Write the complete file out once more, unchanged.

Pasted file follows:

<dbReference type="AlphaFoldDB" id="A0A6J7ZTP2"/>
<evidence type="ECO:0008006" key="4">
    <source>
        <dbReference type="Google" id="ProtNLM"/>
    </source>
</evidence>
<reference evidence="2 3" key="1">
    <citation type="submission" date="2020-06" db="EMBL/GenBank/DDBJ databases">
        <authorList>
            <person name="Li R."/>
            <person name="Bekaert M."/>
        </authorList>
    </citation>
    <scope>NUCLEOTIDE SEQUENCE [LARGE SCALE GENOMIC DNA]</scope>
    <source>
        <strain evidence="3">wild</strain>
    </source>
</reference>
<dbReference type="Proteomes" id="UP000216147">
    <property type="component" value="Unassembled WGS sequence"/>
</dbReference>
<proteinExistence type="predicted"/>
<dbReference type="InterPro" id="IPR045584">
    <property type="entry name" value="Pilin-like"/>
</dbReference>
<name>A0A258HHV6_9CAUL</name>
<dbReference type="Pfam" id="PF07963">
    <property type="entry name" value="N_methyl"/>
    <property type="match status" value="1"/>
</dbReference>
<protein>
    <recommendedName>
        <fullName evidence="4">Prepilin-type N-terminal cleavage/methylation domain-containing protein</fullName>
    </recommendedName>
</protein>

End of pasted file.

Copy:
<dbReference type="AlphaFoldDB" id="A0A6J7ZTP2"/>
<evidence type="ECO:0008006" key="4">
    <source>
        <dbReference type="Google" id="ProtNLM"/>
    </source>
</evidence>
<reference evidence="2 3" key="1">
    <citation type="submission" date="2020-06" db="EMBL/GenBank/DDBJ databases">
        <authorList>
            <person name="Li R."/>
            <person name="Bekaert M."/>
        </authorList>
    </citation>
    <scope>NUCLEOTIDE SEQUENCE [LARGE SCALE GENOMIC DNA]</scope>
    <source>
        <strain evidence="3">wild</strain>
    </source>
</reference>
<dbReference type="Proteomes" id="UP000216147">
    <property type="component" value="Unassembled WGS sequence"/>
</dbReference>
<proteinExistence type="predicted"/>
<dbReference type="InterPro" id="IPR045584">
    <property type="entry name" value="Pilin-like"/>
</dbReference>
<name>A0A258HHV6_9CAUL</name>
<dbReference type="Pfam" id="PF07963">
    <property type="entry name" value="N_methyl"/>
    <property type="match status" value="1"/>
</dbReference>
<protein>
    <recommendedName>
        <fullName evidence="4">Prepilin-type N-terminal cleavage/methylation domain-containing protein</fullName>
    </recommendedName>
</protein>